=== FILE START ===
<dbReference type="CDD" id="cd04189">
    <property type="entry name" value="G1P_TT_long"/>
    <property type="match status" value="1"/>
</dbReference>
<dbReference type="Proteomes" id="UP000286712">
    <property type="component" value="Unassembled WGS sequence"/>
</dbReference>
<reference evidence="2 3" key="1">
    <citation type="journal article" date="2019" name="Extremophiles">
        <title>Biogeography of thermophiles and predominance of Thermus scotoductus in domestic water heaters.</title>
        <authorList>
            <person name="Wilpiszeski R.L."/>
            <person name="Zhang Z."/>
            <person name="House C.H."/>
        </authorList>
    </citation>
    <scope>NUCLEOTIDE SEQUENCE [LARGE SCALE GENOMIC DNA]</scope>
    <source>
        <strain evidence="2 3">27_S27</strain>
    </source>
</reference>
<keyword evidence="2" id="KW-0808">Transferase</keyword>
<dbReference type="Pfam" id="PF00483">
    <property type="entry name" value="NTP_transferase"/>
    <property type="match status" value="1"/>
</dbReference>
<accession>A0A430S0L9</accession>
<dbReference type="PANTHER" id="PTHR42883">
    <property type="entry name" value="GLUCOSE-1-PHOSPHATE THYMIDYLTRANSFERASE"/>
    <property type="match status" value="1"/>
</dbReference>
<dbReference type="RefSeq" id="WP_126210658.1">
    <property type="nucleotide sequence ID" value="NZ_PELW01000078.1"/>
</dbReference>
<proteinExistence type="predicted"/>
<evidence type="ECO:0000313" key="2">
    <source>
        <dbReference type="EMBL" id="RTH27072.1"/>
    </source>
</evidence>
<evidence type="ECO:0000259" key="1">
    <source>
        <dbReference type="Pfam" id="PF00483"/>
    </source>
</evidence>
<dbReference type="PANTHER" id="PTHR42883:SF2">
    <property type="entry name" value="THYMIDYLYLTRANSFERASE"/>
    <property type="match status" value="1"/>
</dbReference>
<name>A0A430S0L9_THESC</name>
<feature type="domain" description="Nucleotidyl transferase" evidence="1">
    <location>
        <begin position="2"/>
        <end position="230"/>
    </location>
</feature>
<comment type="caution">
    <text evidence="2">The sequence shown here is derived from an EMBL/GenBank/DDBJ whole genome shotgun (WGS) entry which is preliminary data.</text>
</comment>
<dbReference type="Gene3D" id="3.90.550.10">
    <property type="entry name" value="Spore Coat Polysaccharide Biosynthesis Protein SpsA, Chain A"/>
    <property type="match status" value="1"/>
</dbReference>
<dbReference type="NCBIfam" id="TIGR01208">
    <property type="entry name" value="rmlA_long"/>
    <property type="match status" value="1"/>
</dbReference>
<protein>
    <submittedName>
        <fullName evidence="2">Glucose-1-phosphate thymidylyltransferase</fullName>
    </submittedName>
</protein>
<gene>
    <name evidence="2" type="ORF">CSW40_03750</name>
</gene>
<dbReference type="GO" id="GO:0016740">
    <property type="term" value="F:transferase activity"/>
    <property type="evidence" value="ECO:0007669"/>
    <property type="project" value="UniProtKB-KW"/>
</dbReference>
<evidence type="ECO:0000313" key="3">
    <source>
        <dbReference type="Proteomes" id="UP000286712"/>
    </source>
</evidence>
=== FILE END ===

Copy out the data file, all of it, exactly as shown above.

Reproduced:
<dbReference type="CDD" id="cd04189">
    <property type="entry name" value="G1P_TT_long"/>
    <property type="match status" value="1"/>
</dbReference>
<dbReference type="Proteomes" id="UP000286712">
    <property type="component" value="Unassembled WGS sequence"/>
</dbReference>
<reference evidence="2 3" key="1">
    <citation type="journal article" date="2019" name="Extremophiles">
        <title>Biogeography of thermophiles and predominance of Thermus scotoductus in domestic water heaters.</title>
        <authorList>
            <person name="Wilpiszeski R.L."/>
            <person name="Zhang Z."/>
            <person name="House C.H."/>
        </authorList>
    </citation>
    <scope>NUCLEOTIDE SEQUENCE [LARGE SCALE GENOMIC DNA]</scope>
    <source>
        <strain evidence="2 3">27_S27</strain>
    </source>
</reference>
<keyword evidence="2" id="KW-0808">Transferase</keyword>
<dbReference type="Pfam" id="PF00483">
    <property type="entry name" value="NTP_transferase"/>
    <property type="match status" value="1"/>
</dbReference>
<accession>A0A430S0L9</accession>
<dbReference type="PANTHER" id="PTHR42883">
    <property type="entry name" value="GLUCOSE-1-PHOSPHATE THYMIDYLTRANSFERASE"/>
    <property type="match status" value="1"/>
</dbReference>
<dbReference type="RefSeq" id="WP_126210658.1">
    <property type="nucleotide sequence ID" value="NZ_PELW01000078.1"/>
</dbReference>
<proteinExistence type="predicted"/>
<evidence type="ECO:0000313" key="2">
    <source>
        <dbReference type="EMBL" id="RTH27072.1"/>
    </source>
</evidence>
<evidence type="ECO:0000259" key="1">
    <source>
        <dbReference type="Pfam" id="PF00483"/>
    </source>
</evidence>
<dbReference type="PANTHER" id="PTHR42883:SF2">
    <property type="entry name" value="THYMIDYLYLTRANSFERASE"/>
    <property type="match status" value="1"/>
</dbReference>
<name>A0A430S0L9_THESC</name>
<feature type="domain" description="Nucleotidyl transferase" evidence="1">
    <location>
        <begin position="2"/>
        <end position="230"/>
    </location>
</feature>
<comment type="caution">
    <text evidence="2">The sequence shown here is derived from an EMBL/GenBank/DDBJ whole genome shotgun (WGS) entry which is preliminary data.</text>
</comment>
<dbReference type="Gene3D" id="3.90.550.10">
    <property type="entry name" value="Spore Coat Polysaccharide Biosynthesis Protein SpsA, Chain A"/>
    <property type="match status" value="1"/>
</dbReference>
<dbReference type="NCBIfam" id="TIGR01208">
    <property type="entry name" value="rmlA_long"/>
    <property type="match status" value="1"/>
</dbReference>
<protein>
    <submittedName>
        <fullName evidence="2">Glucose-1-phosphate thymidylyltransferase</fullName>
    </submittedName>
</protein>
<gene>
    <name evidence="2" type="ORF">CSW40_03750</name>
</gene>
<dbReference type="GO" id="GO:0016740">
    <property type="term" value="F:transferase activity"/>
    <property type="evidence" value="ECO:0007669"/>
    <property type="project" value="UniProtKB-KW"/>
</dbReference>
<evidence type="ECO:0000313" key="3">
    <source>
        <dbReference type="Proteomes" id="UP000286712"/>
    </source>
</evidence>